The mining and burning of coal, the most climate-damaging fossil fuel, is stifling the quality of life for Mongolia’s citizens. The majority of the coal plants operate in the central region of the country and blanket Ulaanbaatar in a choking haze. In addition to the power stations, household stoves in the traditional ger districts that have mushroomed in recent years and which are not connected to the central heating system, coupled with exhaust from the ever-present gridlock, make the capital one of the most polluted in the world. City dwellers, though, aren’t the only ones bearing the brunt.
At her desk in Khanbogd, the town where Oyu Tolgoi is located, Otgonjargal, vice governor of the region, reflects on how work at the mine has altered the town’s landscape. Paved roads bisect the vast desert and host a steady stream of lorries where once only animals migrated. Khanbogd and Tsogttsetsii, the town located next to the Tavan Tolgoi mine, have mushroomed with an influx of people searching for work at the mines.
But as Otgonjargal continues, the more things change, the more they stay the same. “The issue that keeps coming up is water – this is a conflict that will never end.” Since construction began in 2010, Oyu Tolgoi has received a number of complaints from locals living near the mine who allege that the company is unsustainably drawing on local water resources to fuel its operations. As of 2016, three official complaints were lodged at the World Bank and EBRD, asking the financiers of Oyu Tolgoi to rectify the situation.
Concerns about water use are only expected to increase. Coal power is a water-intensive form of energy production, and the pressures on the deep aquifers are already significant because of the urbanisation and industrial developments that have come with mining. Though both proposed plants at CHP5 and Tavan Tolgoi would rely on dry-cooling systems – meaning less water would be used for cooling – this implies that each would be much less efficient and so would need to burn more coal to produce the same amount of energy.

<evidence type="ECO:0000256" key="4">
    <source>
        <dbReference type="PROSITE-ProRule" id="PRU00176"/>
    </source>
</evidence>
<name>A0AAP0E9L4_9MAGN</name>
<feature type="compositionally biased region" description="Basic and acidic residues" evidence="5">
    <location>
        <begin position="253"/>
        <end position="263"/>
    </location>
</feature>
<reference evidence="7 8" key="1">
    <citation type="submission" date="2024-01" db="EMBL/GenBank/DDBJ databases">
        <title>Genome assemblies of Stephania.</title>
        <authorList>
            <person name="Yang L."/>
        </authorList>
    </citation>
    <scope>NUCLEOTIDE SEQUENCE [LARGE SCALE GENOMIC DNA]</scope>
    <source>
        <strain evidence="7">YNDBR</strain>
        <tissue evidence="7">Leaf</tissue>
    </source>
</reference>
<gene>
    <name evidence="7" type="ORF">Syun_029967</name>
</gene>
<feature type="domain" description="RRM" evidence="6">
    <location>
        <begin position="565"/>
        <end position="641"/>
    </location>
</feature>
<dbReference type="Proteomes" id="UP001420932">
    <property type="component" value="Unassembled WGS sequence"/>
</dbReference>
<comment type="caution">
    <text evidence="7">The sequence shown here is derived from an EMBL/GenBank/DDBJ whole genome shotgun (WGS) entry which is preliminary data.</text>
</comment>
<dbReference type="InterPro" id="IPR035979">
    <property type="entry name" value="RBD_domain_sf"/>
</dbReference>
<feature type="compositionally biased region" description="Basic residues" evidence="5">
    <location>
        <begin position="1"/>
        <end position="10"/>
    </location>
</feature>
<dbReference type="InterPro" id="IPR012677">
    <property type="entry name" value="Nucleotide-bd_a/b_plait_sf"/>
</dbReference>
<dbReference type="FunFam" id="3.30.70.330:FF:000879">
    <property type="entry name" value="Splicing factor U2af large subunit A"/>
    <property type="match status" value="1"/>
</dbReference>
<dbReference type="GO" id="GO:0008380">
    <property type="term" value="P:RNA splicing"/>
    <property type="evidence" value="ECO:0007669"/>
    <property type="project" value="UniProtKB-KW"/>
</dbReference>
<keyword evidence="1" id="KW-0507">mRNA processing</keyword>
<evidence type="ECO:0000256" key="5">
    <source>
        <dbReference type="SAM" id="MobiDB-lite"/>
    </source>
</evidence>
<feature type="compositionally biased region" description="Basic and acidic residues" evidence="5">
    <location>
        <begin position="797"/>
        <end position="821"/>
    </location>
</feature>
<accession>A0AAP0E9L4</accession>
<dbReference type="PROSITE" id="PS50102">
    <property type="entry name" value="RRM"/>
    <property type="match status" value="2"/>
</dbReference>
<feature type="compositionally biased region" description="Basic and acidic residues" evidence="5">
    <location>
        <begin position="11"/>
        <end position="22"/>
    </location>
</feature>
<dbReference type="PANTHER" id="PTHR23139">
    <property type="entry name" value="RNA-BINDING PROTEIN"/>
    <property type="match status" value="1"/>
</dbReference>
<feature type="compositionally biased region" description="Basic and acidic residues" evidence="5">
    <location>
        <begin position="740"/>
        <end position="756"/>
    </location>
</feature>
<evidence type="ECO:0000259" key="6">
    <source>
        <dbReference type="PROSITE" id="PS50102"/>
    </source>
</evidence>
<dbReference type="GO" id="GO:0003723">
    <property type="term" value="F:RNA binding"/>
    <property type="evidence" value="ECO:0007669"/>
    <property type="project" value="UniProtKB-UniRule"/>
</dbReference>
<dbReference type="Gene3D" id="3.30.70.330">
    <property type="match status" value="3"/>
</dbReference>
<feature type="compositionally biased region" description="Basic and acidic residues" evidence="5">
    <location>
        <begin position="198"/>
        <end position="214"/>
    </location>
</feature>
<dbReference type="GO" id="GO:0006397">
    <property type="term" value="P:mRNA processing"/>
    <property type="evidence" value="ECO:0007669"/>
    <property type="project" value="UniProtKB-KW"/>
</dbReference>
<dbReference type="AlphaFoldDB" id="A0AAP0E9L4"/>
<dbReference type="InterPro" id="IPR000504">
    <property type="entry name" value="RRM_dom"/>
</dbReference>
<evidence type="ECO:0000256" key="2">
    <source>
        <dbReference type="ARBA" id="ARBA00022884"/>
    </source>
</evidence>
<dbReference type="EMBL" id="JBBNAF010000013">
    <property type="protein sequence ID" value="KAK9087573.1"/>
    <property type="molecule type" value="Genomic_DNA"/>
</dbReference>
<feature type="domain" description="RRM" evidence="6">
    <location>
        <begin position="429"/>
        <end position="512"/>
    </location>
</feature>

Many in Khanbogd and Tsogttsetsii also know little about the proposed project. Of nearly 80 people interviewed in the streets of Khanbogd and Tsogttsetsii in August 20116, only a handful had ever even heard about the coal project, and if they had, the news came via the media, rather than any formal public discussion, as would be required for a project of this stature. Leaving communities in the dark about local decision-making has been a recipe for disaster.
70 kilometres south of Ulaanbaatar is the Salkhit wind farm, where 31 turbines provide as much as 50 megawatts of energy to the central energy grid. Constructed in 2013, the USD 110 million project is the first of its kind and Mongolia, having benefitted from a USD 47.5 million loan from the EBRD. The country’s potential for power from wind is vast. According to Myagmardorj Enkhmend, executive director of Mongolian Wind Energy Association, Mongolia has the potential to produce 50 per cent of annual demand in China for wind power.
At the moment however around three per cent of electricity in Mongolia is from renewable sources, mostly hydropower, a very small percentage compared to the country’s renewable energy potential. With a policy goal of between 20 and 25 per cent of electricity from renewable sources by 2020, Mongolia will need to make some significant policy decisions to avoid and steer investments away from a coal-based economy. For a start, Enkhmend explains, tariffs on wind and solar power should not be kept so high, and the government must eliminate subsidies on coal power and fully account for its costs.
Projects like the Salkhit should be celebrated, but international financiers like the EBRD remain tied to projects of the past: its portfolio in Mongolia is skewered towards mining and other unsustainable industries.
If the country is to pursue a truly sustainable energy future, it will require a combination of political and smart investment decisions. Otherwise, for people like Togtokhbayar, the winds of change will never be at their back.